When they arrived at the Queen's room, she was waiting for them, pacing anxiously and surrounded by ladies-in-waiting, all of whom looked as equally startled.
"Oh, Samaire!" the Queen burst out when her daughter entered the room. She ran to her, and Samaire suddenly found herself swept up in her mother's embrace. "It was as I feared," she whispered. "Harm did befall your father."
"Father will be fine, mother," Samaire said, though as soon as the words left her lips she knew they were lies. She had no way of knowing if she would ever see her father again. There were too many things riding on chance and good fortune to be certain of anything.
The Queen pulled away. "Must you go? Can we not send another delegation?"
"It is best if I go," Samaire replied, fighting to keep her voice from breaking. "The White King has made a terrible error in judgment, imprisoning father. And with father gone, the rule of Cassalie falls to me. I will go and prove to him that our threats are not idle, and that we intend to see our demands met."
Samaire watched her mother's face. Her cheeks were wet from crying, and her eyes were two glossy pools of despair. She was a far cry from her normal, fair-skinned, rosy-cheeked self. Much as the two women disagreed, it pained Samaire to see her mother so. Guilt weighed on her also, as she recalled how quick she had been to dismiss her mother's worry earlier that day.
Her mother pulled her daughter to her again.
"Bring him home, Samaire," she whispered. "Whatever it takes… bring him home to me."
"I will," Samaire promised.
"Go, then," he mother said, pulling away and wiping the tears from her eyes. "Our kingdom's prayers go with you."
Samaire bowed respectfully to her mother, before turning to leave.
As she left, she felt more uneasy than she had when she'd entered. Now more than ever, she felt a sense of impending doom lurking just ahead of her. The knot that had been gradually tightening in her stomach since she had been unpleasantly aroused from sleep was now growing in size and strength.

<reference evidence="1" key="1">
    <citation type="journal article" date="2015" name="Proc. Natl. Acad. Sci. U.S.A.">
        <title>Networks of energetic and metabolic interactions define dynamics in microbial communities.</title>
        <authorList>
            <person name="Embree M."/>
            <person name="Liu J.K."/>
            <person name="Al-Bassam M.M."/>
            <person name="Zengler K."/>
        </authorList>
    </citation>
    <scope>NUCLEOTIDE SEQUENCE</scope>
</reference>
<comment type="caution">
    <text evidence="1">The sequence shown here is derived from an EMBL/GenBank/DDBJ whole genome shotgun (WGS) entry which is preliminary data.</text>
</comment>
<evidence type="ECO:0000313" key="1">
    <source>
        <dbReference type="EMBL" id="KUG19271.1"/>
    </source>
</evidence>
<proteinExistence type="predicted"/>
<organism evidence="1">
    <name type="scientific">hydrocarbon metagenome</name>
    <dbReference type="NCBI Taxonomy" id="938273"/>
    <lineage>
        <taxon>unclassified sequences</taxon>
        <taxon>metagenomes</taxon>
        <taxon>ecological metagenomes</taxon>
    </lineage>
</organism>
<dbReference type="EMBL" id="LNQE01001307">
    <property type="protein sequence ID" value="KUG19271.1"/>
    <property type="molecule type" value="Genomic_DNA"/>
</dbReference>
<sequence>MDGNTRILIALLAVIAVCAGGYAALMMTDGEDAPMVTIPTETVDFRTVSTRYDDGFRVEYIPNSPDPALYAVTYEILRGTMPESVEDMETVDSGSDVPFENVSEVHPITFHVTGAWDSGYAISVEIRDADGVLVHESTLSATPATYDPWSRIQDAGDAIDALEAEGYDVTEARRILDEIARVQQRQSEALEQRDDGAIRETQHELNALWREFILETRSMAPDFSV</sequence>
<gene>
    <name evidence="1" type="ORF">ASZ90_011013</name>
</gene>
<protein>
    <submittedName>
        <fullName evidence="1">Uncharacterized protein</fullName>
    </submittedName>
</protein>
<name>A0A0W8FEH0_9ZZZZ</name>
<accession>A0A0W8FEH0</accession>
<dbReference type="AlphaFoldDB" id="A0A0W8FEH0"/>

She went directly to her chambers, where Fantina was still asleep. Adonia met her at the door.
"I began packing your things, my lady," she said, dipping her head in a short bow. "Princess Fantina is still asleep…"
"Good," Samaire said softly. "We must not wake her. It will be easier that way…"
She slid into her room noiselessly, going over to where a large canvas rucksack sat on the bed. Adonia had packed several of Samaire's plainer gowns, and a few fancier ones, which Samaire knew would be helpful once she arrived in Kremlia; as trivial as it seemed, she knew the fine velvet gowns would help her make a powerful first impression.
Silently, Samaire slipped a few more objects into the rucksack; two leather-bound books, both gifts from her father, and her sapphire brooch bearing the Cassillian crest.
She tied the sack so that it would stay closed and would be easy to transport, then began to remove the dress she was wearing, changing into an even simpler dress for traveling. She was mildly surprised at the calm demeanor that she was able to maintain; the intense fear that she had felt in the meeting had subsided considerably, and a new clarity drove her actions.
She took one last look around the room, her eyes finally resting on her sister, asleep in bed, unaware of what was going on around her. Fantina would not be happy with her leaving like this, Samaire thought. She would awaken to find that both her father and sister would be gone for an unforeseeable amount of days. And with Illan gone, she would be doubly worried. It pulled on Samaire's heart to leave her sister without warning, but time had left her no option. The King could be dying in a Kremlian dungeon—there was no time to waste. Even the minutes spent here, in her own room were testing Samaire's patience.
She had a sudden desire to breathe open air.
"Adonia," she said in a low voice. "I'm going out to the gardens for a short time. Anatoli has informed me that we are leaving at daybreak—if anything should change, come and find me immediately."
"Yes, Your Majesty," Adonia said.
"If Fantina awakens, tell her simply that I could not sleep and am walking there. Do not mention my leaving."
The servant nodded again, and Samaire left without another word.
She moved through the corridors of her family's chambers at her usual quick pace. The few servants that she passed looked down when she approached them, as though afraid to meet her eyes. Had word spread that rapidly, she wondered. The corridors began to seem increasingly small as she walked; her pace quickened until she was nearly running toward the terrace doors.